SALT LAKE CITY (ABC4) — Recent violations have prompted Utah Division of Wildlife Resources officials to inform hunters on how to prevent chronic wasting disease — a relatively rare but highly contagious transmissible disease that affects deer, elk and moose.
DWR officials are asking hunters who harvest big game animals to make sure they are adhering to the laws regarding the transportation of carcasses.
Chronic wasting disease was first discovered in Utah in 2002. The case was reportedly found in a buck deer taken during the rifle hunt near Vernal.
Fast forward to today — 158 mule deer and and four elk have tested positive have currently tested positive for the disease in Utah. The disease has been found in six hunting units, mainly in central, northeastern, and southeastern Utah counties.
As far as the disease itself, it is reportedly extremely contagious, and can be transmitted to other animals from pieces of infected dead animals. It is caused by a “misfolded protein” called a prion, which accumulates in animal tissue, according to the DWR. Officials said it is caused by the same type of particle as “mad cow disease.”
Infected animals reportedly develop brain lesions, become emaciated, appear “listless,” and have droopy ears, according to the DWR. “They may also salivate excessively and will eventually die,” a release states.
These animals may reportedly shed prions in their urine, feces, or saliva, and transmission could happen directly through contact with the animal or indirectly through environmental contamination. For example, a dead carcass could contaminate the soil, according to the DWR.
“Prions are extremely resilient in the environment and can stay infectious for many years,” the release states.
“Unfortunately, this fall we have had several cases of hunters traveling from other states who are transporting their deer and elk back into Utah without adhering to these transportation rules,” DWR Conservation Officer Morgan Larsen said. “On Oct. 30 alone, we detected four individuals returning to Utah from areas in Colorado with chronic wasting disease who were in violation of transporting the full heads of deer or elk with the brains still intact. All of these individuals planned to dispose of their big game remains in Utah. That is not only illegal, but also poses a threat to our local deer and elk herds. If that brain matter and other animal parts are tossed into the mountains or a field, that brain matter can contaminate the dirt where it was discarded and spread chronic wasting disease to big game animals in that area of Utah.”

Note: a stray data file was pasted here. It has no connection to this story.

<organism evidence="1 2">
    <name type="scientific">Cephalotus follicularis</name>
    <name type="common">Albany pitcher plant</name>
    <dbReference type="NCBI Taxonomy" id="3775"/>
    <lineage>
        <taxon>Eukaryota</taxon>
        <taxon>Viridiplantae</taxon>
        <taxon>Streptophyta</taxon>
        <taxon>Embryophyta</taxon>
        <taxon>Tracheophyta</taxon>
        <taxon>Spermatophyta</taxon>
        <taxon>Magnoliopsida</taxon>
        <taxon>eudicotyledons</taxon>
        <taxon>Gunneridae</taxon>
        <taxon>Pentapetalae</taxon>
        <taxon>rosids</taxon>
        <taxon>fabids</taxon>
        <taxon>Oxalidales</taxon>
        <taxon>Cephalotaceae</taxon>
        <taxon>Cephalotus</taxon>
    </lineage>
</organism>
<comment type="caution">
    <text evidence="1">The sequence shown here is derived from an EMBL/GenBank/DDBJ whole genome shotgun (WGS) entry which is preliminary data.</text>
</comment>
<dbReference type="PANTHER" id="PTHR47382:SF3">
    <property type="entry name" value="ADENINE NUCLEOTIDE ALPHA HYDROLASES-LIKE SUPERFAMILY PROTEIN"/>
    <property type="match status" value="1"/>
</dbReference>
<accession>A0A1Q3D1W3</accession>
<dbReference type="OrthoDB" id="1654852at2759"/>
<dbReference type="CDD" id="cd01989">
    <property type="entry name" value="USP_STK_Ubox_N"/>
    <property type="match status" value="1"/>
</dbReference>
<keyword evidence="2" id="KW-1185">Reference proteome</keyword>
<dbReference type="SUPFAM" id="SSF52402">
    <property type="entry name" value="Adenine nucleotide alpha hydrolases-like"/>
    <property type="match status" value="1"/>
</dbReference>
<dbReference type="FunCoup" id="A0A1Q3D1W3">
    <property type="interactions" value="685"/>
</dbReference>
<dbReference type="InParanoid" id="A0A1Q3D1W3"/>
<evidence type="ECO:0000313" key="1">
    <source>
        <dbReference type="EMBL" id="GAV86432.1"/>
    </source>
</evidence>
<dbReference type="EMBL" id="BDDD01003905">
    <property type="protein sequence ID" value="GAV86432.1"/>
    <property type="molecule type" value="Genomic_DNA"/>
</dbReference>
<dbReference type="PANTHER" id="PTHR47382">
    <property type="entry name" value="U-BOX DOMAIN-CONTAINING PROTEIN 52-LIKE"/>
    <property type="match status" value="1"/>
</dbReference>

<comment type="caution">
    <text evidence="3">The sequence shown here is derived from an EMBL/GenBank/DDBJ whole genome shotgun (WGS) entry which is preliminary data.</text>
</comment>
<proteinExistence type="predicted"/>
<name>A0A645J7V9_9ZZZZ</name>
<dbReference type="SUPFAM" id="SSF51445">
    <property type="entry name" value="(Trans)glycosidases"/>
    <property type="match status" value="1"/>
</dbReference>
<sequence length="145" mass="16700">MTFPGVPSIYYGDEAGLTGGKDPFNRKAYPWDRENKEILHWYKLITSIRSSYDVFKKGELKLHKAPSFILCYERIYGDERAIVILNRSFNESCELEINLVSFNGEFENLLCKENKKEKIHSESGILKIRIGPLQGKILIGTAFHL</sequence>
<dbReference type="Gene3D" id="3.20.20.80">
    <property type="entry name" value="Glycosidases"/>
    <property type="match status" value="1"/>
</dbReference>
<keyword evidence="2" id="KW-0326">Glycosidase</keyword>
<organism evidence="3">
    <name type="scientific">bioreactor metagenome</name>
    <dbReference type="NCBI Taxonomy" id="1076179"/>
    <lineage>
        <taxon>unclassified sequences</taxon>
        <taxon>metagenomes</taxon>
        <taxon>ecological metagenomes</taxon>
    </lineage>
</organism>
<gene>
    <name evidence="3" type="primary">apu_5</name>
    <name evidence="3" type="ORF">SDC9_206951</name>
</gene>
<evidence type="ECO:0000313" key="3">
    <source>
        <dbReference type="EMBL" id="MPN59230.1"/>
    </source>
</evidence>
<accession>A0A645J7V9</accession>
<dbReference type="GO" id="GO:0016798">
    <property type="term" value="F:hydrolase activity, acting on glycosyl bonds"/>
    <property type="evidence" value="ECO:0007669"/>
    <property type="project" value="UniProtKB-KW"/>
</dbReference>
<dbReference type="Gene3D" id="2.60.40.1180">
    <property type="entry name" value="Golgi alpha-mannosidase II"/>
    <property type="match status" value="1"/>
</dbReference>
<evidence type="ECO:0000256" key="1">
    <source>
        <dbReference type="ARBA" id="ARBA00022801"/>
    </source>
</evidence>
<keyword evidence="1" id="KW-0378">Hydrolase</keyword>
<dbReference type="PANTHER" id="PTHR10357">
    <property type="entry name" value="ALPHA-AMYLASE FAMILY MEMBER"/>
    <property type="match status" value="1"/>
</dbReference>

A state rule was reportedly put in place in 2020, only allowing hunters to transport the following parts of a deer, elk, or moose harvested in states with chronic wasting disease back into Utah:
- Meat that is cut and wrapped, either commercially or privately.
- Quarters or other portions of meat with no part of the spinal column or head attached.
- Meat that is “boned out.”
- A hide with no head attached.
- Skulls or skull plates with antlers attached, only if all the brain matter and spinal column material has been removed.
- Taxidermied heads with no meat or tissue attached.
- Upper canine teeth.
Nonresidents of Utah transporting harvested elk, moose, mule deer or white-tailed deer from chronic wasting disease-affected areas are allowed to transport their animal through Utah if they do not leave any part of the harvested animal in Utah and do not stay more than 24 hours in Utah, as well as do not have their deer, elk or moose processed in Utah, according to the DWR.
While illegally transporting big game carcasses from areas with chronic wasting disease typically results in an infraction, this can reportedly result in a felony charge if there is evidence that the animal parts spread chronic wasting disease to local big game herds in Utah.